Howe plans to bump up race length
Jonah Howe slumped onto his handlebars and breathed in the sweet taste of victory.
But really he was just sucking in as much precious oxygen as possible after a grueling 30-mile race.
With both grime and fatigue pasted on his face, he managed a proud smile after being the first rider across the finish line in the Grand Junction Off-Road 30-mile race last year.
Now 17, the Grand Junction High School senior is ready to tackle the 40-mile race.
“It was definitely satisfying to win a race in my backyard,” he said. “I thought it was time to move up and race the 40 this year.”
Last year, Howe finished in 2 hours, 47.19 minutes to claim the junior male title and edge Bobby Brown, also of Grand Junction, by eight seconds for the overall 30-mile victory.
Howe knows the challenge of an extra 10 miles will be huge.
“I’ve ridden the 40-mile course, and obviously there’s some elements that are going to make it a lot more difficult,” he said. “I wouldn’t say I’m nervous, but I just know it’s going to be a hard race.”
Howe and Brown were part of more than 300 amateur riders who raced one of three courses — 40, 30 and 15 miles — during last year’s inaugural event.
Reflecting on the physical impact of the 30-mile race, Howe remembers hitting the technical part of the Andy’s Loop section late in the race.
“That section to the Tabeguache parking lot, I was so tired at that point,” he said. “Then you have to go through that technical section when you’re really fatigued.”
The youngster doesn’t have any lofty goals now that he’s racing the 40-mile course in the men’s open category.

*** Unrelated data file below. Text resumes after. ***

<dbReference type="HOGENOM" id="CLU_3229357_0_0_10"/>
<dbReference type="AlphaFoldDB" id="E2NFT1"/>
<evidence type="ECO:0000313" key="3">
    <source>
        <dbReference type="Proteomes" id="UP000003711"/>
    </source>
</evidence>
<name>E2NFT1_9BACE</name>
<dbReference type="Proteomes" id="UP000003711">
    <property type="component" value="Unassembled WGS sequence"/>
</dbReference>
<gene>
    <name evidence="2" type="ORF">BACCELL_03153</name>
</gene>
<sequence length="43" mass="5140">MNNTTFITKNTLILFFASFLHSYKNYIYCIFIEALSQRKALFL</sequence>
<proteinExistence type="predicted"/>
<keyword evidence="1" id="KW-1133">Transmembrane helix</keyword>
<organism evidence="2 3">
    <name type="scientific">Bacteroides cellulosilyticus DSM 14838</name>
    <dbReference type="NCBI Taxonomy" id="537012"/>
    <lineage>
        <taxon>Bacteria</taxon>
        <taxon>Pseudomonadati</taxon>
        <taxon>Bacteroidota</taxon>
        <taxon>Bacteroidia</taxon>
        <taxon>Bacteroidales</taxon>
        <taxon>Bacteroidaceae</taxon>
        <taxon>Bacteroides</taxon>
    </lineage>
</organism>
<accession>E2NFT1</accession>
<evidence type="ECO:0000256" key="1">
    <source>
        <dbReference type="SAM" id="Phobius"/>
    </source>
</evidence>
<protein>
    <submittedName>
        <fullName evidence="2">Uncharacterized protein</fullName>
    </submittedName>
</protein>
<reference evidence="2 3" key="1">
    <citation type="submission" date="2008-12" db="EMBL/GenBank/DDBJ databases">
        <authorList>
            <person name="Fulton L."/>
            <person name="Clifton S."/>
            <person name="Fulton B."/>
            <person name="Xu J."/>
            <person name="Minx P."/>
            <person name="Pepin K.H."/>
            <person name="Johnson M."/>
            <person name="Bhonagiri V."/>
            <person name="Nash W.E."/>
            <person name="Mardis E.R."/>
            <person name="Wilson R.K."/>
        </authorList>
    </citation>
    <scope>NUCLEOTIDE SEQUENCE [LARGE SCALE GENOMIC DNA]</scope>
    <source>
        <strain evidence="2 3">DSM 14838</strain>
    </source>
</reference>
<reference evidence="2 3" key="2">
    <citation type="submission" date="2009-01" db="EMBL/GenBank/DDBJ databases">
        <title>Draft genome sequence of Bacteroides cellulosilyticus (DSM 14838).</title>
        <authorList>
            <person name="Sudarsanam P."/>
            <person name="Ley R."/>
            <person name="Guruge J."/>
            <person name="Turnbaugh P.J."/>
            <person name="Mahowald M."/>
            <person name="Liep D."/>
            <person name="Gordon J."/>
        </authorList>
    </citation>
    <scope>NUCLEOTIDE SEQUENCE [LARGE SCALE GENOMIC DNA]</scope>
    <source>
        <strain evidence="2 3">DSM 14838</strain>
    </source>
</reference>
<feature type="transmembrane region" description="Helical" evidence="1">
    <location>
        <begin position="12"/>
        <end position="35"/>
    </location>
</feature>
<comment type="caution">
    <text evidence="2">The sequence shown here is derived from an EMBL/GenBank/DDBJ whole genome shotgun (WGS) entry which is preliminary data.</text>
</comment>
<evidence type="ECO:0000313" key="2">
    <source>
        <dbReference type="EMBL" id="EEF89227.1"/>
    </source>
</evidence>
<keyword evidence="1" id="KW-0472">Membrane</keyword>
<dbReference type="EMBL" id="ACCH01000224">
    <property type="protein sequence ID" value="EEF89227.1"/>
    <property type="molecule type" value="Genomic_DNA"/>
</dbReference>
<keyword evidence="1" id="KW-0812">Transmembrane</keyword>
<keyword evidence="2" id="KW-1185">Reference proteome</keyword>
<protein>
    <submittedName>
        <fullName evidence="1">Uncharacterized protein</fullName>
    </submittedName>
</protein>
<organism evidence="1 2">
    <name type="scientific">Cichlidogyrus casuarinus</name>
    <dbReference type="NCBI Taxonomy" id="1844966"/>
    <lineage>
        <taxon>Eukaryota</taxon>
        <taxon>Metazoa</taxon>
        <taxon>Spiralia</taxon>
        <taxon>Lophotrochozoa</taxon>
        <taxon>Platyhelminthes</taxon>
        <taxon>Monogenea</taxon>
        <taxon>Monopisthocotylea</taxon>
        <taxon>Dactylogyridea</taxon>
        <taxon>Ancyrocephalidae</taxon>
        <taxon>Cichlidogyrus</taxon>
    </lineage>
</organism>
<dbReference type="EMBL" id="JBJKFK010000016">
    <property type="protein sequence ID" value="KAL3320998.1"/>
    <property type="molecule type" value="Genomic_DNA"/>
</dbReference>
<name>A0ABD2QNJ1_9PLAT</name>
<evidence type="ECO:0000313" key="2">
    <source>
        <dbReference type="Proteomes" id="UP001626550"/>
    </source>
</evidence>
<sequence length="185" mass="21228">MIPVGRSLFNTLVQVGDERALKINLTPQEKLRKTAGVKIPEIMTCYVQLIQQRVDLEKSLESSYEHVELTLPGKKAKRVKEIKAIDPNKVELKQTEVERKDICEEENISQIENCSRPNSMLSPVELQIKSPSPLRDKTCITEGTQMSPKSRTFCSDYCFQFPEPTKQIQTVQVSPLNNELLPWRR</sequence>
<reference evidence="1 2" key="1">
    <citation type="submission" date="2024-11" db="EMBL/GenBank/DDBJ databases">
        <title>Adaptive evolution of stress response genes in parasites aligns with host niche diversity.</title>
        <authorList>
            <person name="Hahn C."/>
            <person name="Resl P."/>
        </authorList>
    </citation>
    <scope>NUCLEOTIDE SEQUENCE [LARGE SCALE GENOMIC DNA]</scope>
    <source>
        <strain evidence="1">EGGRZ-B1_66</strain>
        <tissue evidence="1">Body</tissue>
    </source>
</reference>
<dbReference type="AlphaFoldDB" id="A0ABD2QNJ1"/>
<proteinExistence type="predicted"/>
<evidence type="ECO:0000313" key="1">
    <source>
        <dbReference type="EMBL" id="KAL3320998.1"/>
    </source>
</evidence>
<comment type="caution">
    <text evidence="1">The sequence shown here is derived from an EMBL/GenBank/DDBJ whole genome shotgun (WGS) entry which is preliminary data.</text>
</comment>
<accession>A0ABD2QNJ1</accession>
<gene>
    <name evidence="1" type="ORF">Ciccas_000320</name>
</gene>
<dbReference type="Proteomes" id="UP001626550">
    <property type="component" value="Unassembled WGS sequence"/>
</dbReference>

“With the 40, I don’t necessarily have any goals (on placing), I just have a time goal,” he said. “If I can finish in under four-and-a-half hours, I’ll be happy.”
Brown, who was crowned the men’s open division champ, will also be moving to the 40-mile race this year.
He said racing last year was a memorable time.
“Honestly, riding in the inaugural event was an experience I couldn’t pass up,” he said. “To win that wine bottle that says inaugural Grand Junction Off-Road first place is the best trophy I will ever own, because in 20 years when this event has thousands of competitors, I will know that I was in the very first one.”
The 31-year-old rider knows this will be a harsh test of his abilities and conditioning.
“Those extra 10 miles are all uphill, which will add at least an hour to my time,” he said.
Dave Grossman, event director for the Grand Junction Off-Road, said last year was a huge success with more than 300 professional and amateur riders competing. He said it’s great to have a professional race, but it’s the amateurs who make the event special.
“The amateur races bring in more than 300 riders, and they get to ride the great trails we have and check out our great community,” he said, adding there are hundreds of family members and friends who also come to Grand Junction for the event to support the men and women who race.
Grand Junction’s Madge Saunders, 43, finished fifth in the women’s 30-mile open category, and she will be back for another 30-mile race this year.
“A group of us decided to just go out and do 30 miles on our home turf, and loved it,” she said about last year.
The fact the event is growing and continues to benefit the community is a big appeal for Saunders.
“I like the fact that Grand Junction brought the race to the area. It’s a good way to bring money into the valley,” she said
On Saturday, while Howe is grinding away on the 40-mile course, his dad John Howe will be taking on the 30-mile course.
Jonah Howe also competes with the local high school mountain biking team that’s made up of riders from several Mesa County schools. The Colorado High School Cycling League season begins Sept. 6.
He said he loves competition, and mountain bike racing offers variety.
“For me, I just love to go out and race a new course every time, it’s never the same,” he said. “Even on the same course, you can expect a totally different race.”
Just like last year, the Grand Junction Off-Road will be a grueling challenge for all of the amateurs. But it will be a satisfying accomplishment when they cross that finish line.